Cleavage-cropping mainland censors trying to redress Tang dynasty’s sexy norm, say experts


A few days later, the 80-episode series, which cost nearly $50 million and stars Fan Bingbing as Empress Wu, was given a surgical makeover when it was rebroadcast on Hunan TV. But the censors' scalpel was not subtle: A medium shot that had revealed the plunging neckline of a Tang Dynasty (618-907 AD) woman was hastily changed to an extreme close-up that obscured the actress's neck.

Producers of the show said on social media that the outage was due to “technical issues,” but even Xinhua was unable to extract an official explanation from China's State Administration of Press, Publication, Radio, Film and Television (SAPPRFT), which monitors China's airwaves. The news agency noted that “many viewers speculated” that the outage was due to “revealing outfits,” with online commenters describing a female character on the show as having her “breasts groped.”

The re-edited version was met with ridicule, with critics rebranding the show “The Legend of Big Head Wu.” Viewers took to the Internet to air their dissatisfaction, with many criticizing the show for not only her ample breasts, but also for her lack of voluptuous figure. It has also been said that during the Tang Dynasty, the hands and most of the body below the chin were cut off, making it difficult to follow the action.

“There was a scene where someone passed a fan to someone else, but I never saw the fan and only knew what was happening through the dialogue,” one viewer wrote on a popular TV and film website. Douban.com.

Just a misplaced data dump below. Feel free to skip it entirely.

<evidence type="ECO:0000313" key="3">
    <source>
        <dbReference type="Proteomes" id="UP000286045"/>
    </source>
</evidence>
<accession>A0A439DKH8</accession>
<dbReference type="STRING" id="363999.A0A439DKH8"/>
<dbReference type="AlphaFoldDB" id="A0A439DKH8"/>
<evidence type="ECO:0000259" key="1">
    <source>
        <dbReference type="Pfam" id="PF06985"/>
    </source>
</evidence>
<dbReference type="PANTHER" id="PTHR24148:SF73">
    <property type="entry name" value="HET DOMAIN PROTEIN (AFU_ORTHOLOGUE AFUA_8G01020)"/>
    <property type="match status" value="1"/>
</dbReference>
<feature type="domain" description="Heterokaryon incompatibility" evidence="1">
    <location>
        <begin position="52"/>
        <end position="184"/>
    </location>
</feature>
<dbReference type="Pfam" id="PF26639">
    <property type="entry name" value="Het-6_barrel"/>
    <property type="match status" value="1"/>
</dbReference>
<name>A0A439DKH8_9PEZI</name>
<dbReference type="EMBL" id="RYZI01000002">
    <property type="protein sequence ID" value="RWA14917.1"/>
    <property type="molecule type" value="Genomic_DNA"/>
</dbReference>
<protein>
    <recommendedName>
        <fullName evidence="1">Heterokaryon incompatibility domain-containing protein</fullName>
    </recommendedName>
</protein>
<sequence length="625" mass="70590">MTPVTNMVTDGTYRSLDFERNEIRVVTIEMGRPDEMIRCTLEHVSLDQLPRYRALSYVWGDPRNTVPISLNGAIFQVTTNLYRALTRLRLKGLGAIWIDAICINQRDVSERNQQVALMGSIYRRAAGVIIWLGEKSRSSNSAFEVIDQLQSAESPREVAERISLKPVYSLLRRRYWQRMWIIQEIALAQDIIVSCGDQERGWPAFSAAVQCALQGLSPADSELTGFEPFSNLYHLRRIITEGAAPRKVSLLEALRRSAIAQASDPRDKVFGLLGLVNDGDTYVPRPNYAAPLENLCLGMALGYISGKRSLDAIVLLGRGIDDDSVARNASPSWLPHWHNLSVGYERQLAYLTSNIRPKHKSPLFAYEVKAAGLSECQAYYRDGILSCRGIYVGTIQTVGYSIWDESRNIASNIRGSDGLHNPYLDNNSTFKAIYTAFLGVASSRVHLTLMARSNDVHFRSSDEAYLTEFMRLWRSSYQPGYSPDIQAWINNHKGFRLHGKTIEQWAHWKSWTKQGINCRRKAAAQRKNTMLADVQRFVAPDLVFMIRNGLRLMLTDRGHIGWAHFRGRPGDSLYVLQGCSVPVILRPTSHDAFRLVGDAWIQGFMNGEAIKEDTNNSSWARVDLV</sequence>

Raymond Zhou, a film critic and pop culture commentator, The censors were concerned that the breasts were too exposed. It's not historically accurate. “All the paintings from the Tang dynasty show women of that time exposing their cleavage,” he says. “In fact, [TV] “Period drama”

Fan Bingbing plays Wu Meinian in the TV drama “The Last Empress.”

Rumor has it that “some retired old officials” watched the show and complained, Zhou said. “That's possible, but this kind of thing can never be proven,” he said.

Zhou said older audience members who have previously seen the Peking Opera version of Empress Wu may have been conditioned to expect more modest costumes, as traditionally men play both male and female roles and often wear what Zhou called “a kind of white shawl that covers the neck.”

“Generations of Chinese people have been exposed to this and believe that this is how Chinese people wore clothes in the Tang Dynasty,” he said. “This is not true.”

Zhou said CCTV had aired similar exposés of the Tang dynasty before, but regulators “didn't frown upon it.” The increased scrutiny this time may be because the show aired on Hunan TV, a popular channel that produces shows for the masses and has run afoul of central government watchdogs in the past, he said.

“It became an issue because Hunan TV has such a large audience,” he said. “If the series had aired on another channel, it wouldn't have been an issue because only a small percentage of the audience would have watched it.”